The city of Highland Park recently hosted a public meeting to discuss the erosion problems plaguing Illinois’ north shore. The shoreline from Waukegan to Wilmette consists of a series of dramatic bluffs that naturally erode into the water. The material from these bluffs would traditionally feed material to the shoreline further south, but a history of armoring and hardening has resulted in significant erosion with no natural sand replenishment in sight. As hardening occurs in northern sections of the shoreline, it prevents sand from being re-deposited along the southern sections of the shoreline. Find a stretch of shoreline in Lake County that has been hardened, look south and you’ll see reduced sand deposition and reduced ability of the shoreline to withstand wave action.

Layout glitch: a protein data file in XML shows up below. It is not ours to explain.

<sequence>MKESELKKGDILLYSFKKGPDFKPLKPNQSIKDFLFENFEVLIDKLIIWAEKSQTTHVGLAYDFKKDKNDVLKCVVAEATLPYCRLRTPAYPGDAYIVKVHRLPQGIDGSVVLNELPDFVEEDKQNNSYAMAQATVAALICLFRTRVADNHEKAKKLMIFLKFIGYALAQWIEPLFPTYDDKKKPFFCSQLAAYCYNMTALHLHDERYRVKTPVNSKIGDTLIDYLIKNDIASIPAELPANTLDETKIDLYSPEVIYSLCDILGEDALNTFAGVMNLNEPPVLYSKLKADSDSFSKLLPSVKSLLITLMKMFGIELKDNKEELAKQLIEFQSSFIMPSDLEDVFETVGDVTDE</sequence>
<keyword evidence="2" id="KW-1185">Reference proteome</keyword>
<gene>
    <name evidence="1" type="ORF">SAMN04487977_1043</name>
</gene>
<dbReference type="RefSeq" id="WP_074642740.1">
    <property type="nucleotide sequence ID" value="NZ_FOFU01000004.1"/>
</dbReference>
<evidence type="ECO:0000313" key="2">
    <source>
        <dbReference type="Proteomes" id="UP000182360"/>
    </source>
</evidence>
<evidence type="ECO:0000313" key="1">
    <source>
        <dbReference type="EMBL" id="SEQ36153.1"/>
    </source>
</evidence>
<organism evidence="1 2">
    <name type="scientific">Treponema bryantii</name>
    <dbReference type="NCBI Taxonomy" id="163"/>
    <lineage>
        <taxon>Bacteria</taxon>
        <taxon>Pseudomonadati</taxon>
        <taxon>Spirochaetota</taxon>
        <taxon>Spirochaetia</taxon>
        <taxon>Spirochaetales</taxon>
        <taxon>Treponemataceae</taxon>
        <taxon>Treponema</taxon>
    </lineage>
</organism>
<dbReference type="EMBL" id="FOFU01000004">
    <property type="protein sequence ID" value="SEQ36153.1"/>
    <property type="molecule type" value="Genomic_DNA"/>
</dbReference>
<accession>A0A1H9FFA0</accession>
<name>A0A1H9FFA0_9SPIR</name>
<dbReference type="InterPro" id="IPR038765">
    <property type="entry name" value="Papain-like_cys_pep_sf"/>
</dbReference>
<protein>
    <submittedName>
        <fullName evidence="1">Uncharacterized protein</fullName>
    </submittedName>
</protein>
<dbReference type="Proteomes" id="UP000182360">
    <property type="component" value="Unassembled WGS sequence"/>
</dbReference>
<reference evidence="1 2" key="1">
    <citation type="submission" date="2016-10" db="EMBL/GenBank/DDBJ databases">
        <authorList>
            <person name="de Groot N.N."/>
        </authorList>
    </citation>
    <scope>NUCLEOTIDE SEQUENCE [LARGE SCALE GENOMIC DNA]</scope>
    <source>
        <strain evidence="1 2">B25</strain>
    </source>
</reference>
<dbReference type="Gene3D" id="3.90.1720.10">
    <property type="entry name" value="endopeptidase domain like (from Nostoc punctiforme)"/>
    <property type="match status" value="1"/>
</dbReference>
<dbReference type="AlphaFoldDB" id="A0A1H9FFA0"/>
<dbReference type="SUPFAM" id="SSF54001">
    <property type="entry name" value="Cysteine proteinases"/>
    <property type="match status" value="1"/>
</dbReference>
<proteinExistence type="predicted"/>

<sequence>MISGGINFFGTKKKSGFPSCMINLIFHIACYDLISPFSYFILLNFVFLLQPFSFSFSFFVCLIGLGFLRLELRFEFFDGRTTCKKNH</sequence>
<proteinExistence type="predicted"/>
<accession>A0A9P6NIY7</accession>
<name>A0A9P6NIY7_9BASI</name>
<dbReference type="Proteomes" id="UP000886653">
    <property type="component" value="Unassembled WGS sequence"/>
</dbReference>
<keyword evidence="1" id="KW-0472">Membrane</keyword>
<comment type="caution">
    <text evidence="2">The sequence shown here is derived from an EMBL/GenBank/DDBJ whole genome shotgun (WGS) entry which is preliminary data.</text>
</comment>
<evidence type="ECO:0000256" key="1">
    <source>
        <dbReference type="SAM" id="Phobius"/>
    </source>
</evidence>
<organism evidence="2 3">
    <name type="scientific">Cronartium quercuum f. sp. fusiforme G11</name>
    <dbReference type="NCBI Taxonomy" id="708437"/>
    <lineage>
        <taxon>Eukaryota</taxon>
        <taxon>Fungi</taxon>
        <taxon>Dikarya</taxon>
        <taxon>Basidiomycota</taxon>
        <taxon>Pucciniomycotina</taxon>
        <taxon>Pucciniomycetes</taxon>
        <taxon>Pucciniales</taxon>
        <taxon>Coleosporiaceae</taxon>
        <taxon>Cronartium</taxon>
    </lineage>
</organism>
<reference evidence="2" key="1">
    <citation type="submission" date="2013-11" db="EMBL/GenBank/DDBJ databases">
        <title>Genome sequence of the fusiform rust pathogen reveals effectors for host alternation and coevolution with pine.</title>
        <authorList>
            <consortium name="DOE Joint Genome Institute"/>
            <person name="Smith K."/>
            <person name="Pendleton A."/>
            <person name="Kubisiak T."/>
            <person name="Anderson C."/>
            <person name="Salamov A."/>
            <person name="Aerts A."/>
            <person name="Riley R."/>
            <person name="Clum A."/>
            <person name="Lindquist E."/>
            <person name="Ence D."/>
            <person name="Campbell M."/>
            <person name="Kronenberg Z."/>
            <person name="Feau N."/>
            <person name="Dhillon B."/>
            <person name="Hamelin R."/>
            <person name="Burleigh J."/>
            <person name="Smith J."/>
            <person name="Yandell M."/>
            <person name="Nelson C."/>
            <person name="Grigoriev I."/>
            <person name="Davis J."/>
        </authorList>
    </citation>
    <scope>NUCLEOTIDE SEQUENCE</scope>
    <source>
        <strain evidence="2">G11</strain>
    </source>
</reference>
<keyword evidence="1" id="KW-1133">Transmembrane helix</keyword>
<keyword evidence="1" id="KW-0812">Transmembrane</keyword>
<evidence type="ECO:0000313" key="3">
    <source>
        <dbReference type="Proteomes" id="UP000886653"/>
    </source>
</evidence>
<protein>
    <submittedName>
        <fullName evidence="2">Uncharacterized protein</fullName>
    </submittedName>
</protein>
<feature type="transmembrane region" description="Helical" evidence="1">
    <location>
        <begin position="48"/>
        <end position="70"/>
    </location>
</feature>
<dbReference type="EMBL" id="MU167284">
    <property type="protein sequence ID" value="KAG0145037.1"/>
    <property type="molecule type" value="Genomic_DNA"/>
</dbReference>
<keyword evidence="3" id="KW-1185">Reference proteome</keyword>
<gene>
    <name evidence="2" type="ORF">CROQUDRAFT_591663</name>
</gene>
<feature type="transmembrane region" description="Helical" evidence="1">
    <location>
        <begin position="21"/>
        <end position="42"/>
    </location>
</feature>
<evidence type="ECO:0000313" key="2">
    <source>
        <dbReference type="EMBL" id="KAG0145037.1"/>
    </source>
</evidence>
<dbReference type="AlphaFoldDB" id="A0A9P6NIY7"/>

With the beaches in the area now largely dependent on artificial means to keep sand levels up, area residents are searching for a long-term solution. The U.S. Army Corps of Engineers is proposing sinking tons of clean gravel into the lakebed near the shoreline to guard against erosion. This would be accompanied by berms to keep the gravel in place.
Unfortunately, the project’s projected cost is $50 million. The Corps has run out of funding to complete the project study, and has announced that the project is a low priority because of an apparently low cost to benefit ratio.
However, a community process is beginning that will supplement the Corps’ work. U.S. Representative Mark Kirk’s office proposed forming a task force of those impacted by the erosion problem to gauge the true costs of erosion and look at alternative solutions to the problem.
Lake Michigan Federation volunteers have been enormously helpful in staying on top of this issue. A thank you goes out to our Lakefront Task Force for bringing a Great Lakes voice to the discussion.